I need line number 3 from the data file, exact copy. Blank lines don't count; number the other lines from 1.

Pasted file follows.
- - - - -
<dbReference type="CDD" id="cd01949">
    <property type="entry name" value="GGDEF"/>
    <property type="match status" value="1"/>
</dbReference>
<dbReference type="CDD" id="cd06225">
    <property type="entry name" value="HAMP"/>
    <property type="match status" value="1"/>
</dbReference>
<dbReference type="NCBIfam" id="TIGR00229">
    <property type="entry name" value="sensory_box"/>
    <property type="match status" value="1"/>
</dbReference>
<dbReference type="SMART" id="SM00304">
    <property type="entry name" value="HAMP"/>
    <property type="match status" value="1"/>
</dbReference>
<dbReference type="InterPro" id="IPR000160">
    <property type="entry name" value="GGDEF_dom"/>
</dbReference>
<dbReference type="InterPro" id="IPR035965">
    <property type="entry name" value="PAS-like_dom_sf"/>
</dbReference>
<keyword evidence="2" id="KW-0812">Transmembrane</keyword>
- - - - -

    <property type="match status" value="1"/>